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Judge censures Stroger over lack of jail guards
Board chief may be held in contempt of court for not hiring more watchmen

Friday, December 24, 2004
Daily Southtown
by Jonathan Lipman

A federal judge Thursday scolded Cook County Board President John Stroger for apparently breaking promises about hiring more jail guards.

U.S. District Judge George Marovich indicated he might find Stroger and the county in contempt of court at a hearing set for February. That could result in heavy fines against the county or even jail time for officials, though attorneys in the case say that is unlikely.

"I am not a negotiator, I am an adjudicator," Marovich said as part of a 20-minute lecture to county attorneys and officials. "I have given the parties ample opportunities to — as my sixth-grade teacher used to say as she rapped me across the knuckles — wake up and see the Christmas tree. That has not happened."

Marovich said he is now less concerned with how many jail guards are needed to make "a good start" on solving the problem of understaffing. Instead, Marovich may put the county on the hook for hiring all the needed guards at once.

So instead of hiring between 200 and 375 guards, the financially strapped county — still facing a $70 million budget gap — may be forced to hire up to 1,100 guards at a cost of nearly $40 million.

Marovich oversees a consent decree stemming from a 1974 civil-rights lawsuit on behalf of Cook County Jail inmates. Under the terms of the court order, Marovich monitors conditions at the sprawling jail complex at 26th Street and California Avenue in Chicago.

Marovich has been pressing the county to hire more guards. The John Howard Association, a court-appointed watchdog group, says the jail needs 750 more guards.

Cook County Sheriff Michael Sheahan, who manages the jail, said the number may be closer to 1,100. That could cost $39.6 million, based on earlier county estimates.

Attorneys representing the inmates have said in the past they want at least 375 guards hired immediately. Stroger's office, which has for years rejected Sheahan's requests for more guards, said there was only money for between 50 and 80 more guards.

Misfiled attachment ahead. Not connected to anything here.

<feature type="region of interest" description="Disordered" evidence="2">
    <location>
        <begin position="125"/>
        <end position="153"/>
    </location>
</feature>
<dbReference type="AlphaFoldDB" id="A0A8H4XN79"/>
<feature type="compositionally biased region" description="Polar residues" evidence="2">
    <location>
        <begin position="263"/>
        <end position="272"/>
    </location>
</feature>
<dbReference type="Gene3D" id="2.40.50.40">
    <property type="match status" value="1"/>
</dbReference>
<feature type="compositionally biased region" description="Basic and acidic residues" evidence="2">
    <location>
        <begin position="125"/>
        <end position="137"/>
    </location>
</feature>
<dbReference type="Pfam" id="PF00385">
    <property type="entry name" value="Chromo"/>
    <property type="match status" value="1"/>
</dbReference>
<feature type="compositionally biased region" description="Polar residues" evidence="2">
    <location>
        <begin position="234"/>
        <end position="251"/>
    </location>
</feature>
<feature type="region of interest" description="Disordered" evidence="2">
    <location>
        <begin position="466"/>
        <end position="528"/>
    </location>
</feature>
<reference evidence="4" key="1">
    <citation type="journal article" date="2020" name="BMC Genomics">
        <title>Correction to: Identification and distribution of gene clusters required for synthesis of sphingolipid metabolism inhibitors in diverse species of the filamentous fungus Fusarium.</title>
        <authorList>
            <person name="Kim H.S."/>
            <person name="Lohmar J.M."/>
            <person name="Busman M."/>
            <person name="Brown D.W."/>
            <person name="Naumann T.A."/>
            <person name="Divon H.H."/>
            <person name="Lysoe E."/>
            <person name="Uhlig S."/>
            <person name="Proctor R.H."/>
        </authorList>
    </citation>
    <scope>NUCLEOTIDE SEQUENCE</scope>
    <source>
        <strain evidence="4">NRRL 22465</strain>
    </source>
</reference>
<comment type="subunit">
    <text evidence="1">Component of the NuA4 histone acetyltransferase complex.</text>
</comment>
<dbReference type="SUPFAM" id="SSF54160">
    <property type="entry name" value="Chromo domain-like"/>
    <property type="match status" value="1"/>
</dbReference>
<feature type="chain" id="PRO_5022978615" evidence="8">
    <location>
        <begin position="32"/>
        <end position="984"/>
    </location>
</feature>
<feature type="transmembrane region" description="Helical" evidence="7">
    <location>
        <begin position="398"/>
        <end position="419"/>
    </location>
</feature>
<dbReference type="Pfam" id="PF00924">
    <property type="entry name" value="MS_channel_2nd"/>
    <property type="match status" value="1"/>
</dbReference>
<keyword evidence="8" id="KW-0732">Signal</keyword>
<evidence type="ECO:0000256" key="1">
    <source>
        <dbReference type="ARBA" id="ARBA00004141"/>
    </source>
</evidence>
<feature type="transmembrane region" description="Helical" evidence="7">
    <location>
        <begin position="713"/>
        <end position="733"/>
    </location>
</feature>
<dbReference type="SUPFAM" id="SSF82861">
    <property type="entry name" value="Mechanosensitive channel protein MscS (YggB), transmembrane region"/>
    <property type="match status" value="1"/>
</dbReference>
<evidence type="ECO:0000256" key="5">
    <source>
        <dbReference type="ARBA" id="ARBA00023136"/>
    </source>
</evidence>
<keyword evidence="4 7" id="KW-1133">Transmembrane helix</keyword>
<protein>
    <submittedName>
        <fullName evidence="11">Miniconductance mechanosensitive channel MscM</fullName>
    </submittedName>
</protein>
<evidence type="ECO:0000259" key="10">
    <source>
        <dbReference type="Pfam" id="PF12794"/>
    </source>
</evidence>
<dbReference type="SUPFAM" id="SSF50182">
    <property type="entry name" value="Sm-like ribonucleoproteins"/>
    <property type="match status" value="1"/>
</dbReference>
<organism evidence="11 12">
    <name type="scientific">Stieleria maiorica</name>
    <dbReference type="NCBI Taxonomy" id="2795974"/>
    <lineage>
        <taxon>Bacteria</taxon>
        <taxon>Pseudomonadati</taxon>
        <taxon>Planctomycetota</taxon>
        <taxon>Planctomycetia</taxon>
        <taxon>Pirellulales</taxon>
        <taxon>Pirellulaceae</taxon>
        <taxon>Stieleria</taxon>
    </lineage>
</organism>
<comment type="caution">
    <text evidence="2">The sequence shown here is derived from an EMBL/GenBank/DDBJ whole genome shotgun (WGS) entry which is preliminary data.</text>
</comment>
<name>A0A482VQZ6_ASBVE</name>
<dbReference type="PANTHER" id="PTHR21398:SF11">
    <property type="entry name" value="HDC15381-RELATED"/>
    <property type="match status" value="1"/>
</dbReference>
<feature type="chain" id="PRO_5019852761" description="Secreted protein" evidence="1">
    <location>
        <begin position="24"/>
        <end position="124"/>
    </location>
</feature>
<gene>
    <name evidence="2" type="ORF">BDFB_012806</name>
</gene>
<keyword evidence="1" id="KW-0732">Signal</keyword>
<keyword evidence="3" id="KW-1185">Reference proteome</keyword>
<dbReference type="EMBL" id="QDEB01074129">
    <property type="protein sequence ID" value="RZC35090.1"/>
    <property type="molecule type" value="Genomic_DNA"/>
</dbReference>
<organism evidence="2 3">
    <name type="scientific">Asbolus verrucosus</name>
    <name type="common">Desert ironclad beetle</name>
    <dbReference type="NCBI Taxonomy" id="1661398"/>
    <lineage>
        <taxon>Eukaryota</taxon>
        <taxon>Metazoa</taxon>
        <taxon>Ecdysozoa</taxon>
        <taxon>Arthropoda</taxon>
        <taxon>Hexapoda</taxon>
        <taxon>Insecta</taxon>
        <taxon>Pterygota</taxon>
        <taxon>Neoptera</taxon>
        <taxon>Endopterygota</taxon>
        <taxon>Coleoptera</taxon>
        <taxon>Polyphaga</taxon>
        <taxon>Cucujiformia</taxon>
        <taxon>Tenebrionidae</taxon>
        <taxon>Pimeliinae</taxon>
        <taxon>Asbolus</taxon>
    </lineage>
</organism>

Both sides had agreed on a budget that would hire 283 new guards in 2005. Inmates' attorneys had agreed to delay their request for a contempt finding.

But Tuesday morning, inmates' learned the county was backing out.

According to a memo from inmates' attorney Robert Lehrer, county lawyer Patrick Driscoll told him the "retreat" was due to "budgetary considerations." Lehrer renewed his request to have the county held in contempt of court.

Stroger spokeswoman Caryn Stancik declined to explain the last-minute change, other than to say it was a "misunderstanding" and the budget as drafted now will include 200 new guards.

The judge was skeptical.

"Whether (Stroger) made such a commitment (for 283 guards) is something President Stroger knows better than I. One thing is clear: The parties thought he had," Marovich said. "President Stroger says he was misunderstood, I guess by his own staff, his own chief of staff and his own budget people."

Marovich brushed aside accusations by Driscoll that problems at the jail were due to mismanagement by Sheahan, who has been feuding with Stroger over budget issues for more than a year.

Driscoll said there was an average of 46 jail guards every day who were being paid but were not at work and not on leave for any legitimate reason.

Sheahan spokesman Bill Cunningham called the accusation "a smoke screen to divert attention from what's been going on in court."

He said most guards absent from work are on disability or emergency family leave.

Marovich said he's been trying to avoid a hearing on contempt of court "as I might avoid the bubonic plague" because it will be expensive for county taxpayers, who are paying for both sides of the legal debate.

If Marovich presses the county to hire all the guards needed, 750 or more, Stroger's resistance to a negotiated solution could be a serious mistake, said inmates' attorney Diane Redleaf.

"What we've been working on so far is what is an acceptable number (of new guards) for a good start," Marovich said. "I'm not interested in a good start, I'm concerned about what is an adequate number to staff the jail. ... I'm not going to get on this merry-go-round every year."

How many guards are needed is contested.

Charles Fasano, an investigator for the John Howard Association, said 5.1 officers are needed for every 24-hour post. Marovich said he's interested in enforcing the consent decree's requirement that their be one guard per tier at all times. The jail hasn't had that many guards on its tiers for a decade.

Cook County Commissioner Larry Suffredin (D-Evanston), a Stroger opponent, attended the hearing Thursday and said commissioners need to push Stroger to release his proposed budget, which is under wraps two weeks into the county's new fiscal year.

"This is just poor planning," Suffredin said. "The president views if Mike Sheahan gets an extra job, then the president should get an extra job. It is a 1940s approach to democratic politics which has totally outlived its usefulness."

 


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